So here’s the paradox: We need to know more than stories can tell, yet stories are pretty much all human beings are interested in. Character, problem and movement give shape and purpose to every human life. We can’t correct for it.

That’s why my topic here—a deep and abiding flaw (also a feature) of both journalism and human nature—is one most journalists won’t touch. The flawed nature of The Story itself is not a story. Same goes for  “earned media coverage.” Both are features rather than bugs, because they cause much of journalism’s success, and debugging them has proven impossible.

I’ll illustrate those points with the killing fields of Cambodia. Those fields are the setting for a story well-known today, about how Pol Pot and the Khmer Rouge committed genocide on a massive scale, wiping out between one and a half to two million people, or around twenty-five percent of the Cambodia’s population. And yet that story meant close to nothing until it became about one man with a problem rather than a whole population whose lives had ended.

A measure of how close-to-nothing that genocide meant to journalism at that time was delivered one evening in the late 1970s by Hughes Rudd, an anchor at the time of the CBS Morning News. Rudd said, almost offhandedly, that perhaps half a million people were dead in Cambodia. Rather than a story, this was just an item: too important to not mention but not interesting enough to say more about. The next morning I checked The New York Times and found the same item mentioned in a short piece on an inside page. It blew my mind: half a million dead, and no story.

What made it not a story was the absence of all three elements. There were no characters, no conflict that was easy to describe, no movement toward resolution. Just a statistic. It hardly mattered to journalistic institutions of the time that the statistic itself was a massive one.

The killing fields finally became a story on January 20, 1980, when Sydney Schanberg‘s The Death and Life of Dith Pran ran in the Times‘ Sunday Magazine. Now the story had all three elements, and pulled in lots of relevant and interesting facts. Eventually it became the movie that gave Cambodia’s killing fields their name.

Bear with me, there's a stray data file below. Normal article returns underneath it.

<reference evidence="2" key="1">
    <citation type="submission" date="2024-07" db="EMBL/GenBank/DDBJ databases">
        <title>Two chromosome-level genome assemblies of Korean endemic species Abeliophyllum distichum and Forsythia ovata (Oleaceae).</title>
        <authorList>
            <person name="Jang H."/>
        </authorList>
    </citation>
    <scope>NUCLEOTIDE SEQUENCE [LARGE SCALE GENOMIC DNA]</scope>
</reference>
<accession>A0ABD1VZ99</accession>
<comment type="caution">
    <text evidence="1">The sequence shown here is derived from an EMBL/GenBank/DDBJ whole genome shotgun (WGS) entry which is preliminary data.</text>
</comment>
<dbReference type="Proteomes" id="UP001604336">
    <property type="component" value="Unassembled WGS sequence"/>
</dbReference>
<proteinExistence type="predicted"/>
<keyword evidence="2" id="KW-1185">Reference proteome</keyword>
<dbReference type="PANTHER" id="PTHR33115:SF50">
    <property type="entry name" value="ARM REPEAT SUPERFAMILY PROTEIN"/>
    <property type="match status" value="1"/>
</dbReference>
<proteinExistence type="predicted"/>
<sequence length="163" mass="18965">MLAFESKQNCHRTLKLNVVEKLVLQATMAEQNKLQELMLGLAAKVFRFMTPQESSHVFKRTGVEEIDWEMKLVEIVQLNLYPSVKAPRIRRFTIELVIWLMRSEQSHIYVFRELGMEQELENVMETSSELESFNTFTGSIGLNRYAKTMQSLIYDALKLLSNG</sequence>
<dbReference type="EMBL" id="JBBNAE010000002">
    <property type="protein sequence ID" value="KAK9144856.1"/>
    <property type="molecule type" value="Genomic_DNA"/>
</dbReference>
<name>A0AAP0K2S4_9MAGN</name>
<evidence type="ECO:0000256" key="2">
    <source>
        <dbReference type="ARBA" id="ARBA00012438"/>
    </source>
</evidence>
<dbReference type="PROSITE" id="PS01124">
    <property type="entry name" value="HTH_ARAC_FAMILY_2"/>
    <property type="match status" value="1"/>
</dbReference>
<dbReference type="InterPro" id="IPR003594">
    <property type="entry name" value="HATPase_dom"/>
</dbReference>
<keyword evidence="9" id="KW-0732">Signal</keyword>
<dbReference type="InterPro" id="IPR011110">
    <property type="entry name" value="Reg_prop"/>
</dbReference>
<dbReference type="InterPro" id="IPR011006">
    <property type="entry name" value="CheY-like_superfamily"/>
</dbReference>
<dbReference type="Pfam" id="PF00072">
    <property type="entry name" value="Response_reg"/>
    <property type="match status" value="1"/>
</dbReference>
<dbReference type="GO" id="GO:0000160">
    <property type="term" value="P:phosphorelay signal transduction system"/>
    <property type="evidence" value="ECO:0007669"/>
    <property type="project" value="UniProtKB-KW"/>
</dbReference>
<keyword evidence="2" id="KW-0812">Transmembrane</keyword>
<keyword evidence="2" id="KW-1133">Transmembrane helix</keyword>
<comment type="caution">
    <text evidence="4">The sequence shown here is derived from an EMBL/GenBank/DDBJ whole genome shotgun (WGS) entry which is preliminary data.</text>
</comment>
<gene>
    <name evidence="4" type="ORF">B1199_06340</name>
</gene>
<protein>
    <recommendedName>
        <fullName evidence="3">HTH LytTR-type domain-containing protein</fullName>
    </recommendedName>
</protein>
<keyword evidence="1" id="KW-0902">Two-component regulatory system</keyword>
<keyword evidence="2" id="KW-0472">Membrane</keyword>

What matters for our current inquiry is that years went by, with a million or more people dying, before the killing fields became a big story.

And this was neither the first nor the last time massively important and consequential facts got too little attention in the absence of one or more of a story’s three elements. Consider The Holocaust (six million dead) vs. the story of Ann Frank. The Rwandan genocide vs. Hotel Rwanda. China’s one child policy (untold millions of full-term fetuses aborted or born babies killed or left beside the road to die) vs. One Child Nation. The Rohingya conflict (more than 10,000 civilians dead, 128,000 internally displaced, 950,000+ chased elsewhere) vs. approximately nobody. Heard of Holodomor? How about any of the millions who died during Mao’s revolution in China?

Without characters to care about, or a conflict to focus interest, or movement toward resolution, at most you have have statistics that become cemeteries of facts. Sure, some of the storyless facts will be studied by academics and obsessives of other kinds (including journalists who care about the topics and publish what they learn wherever they can). But Big-J journalism will mostly be preoccupied elsewhere, by more interesting stuff. Including, unavoidably, the genius in the White House.

_________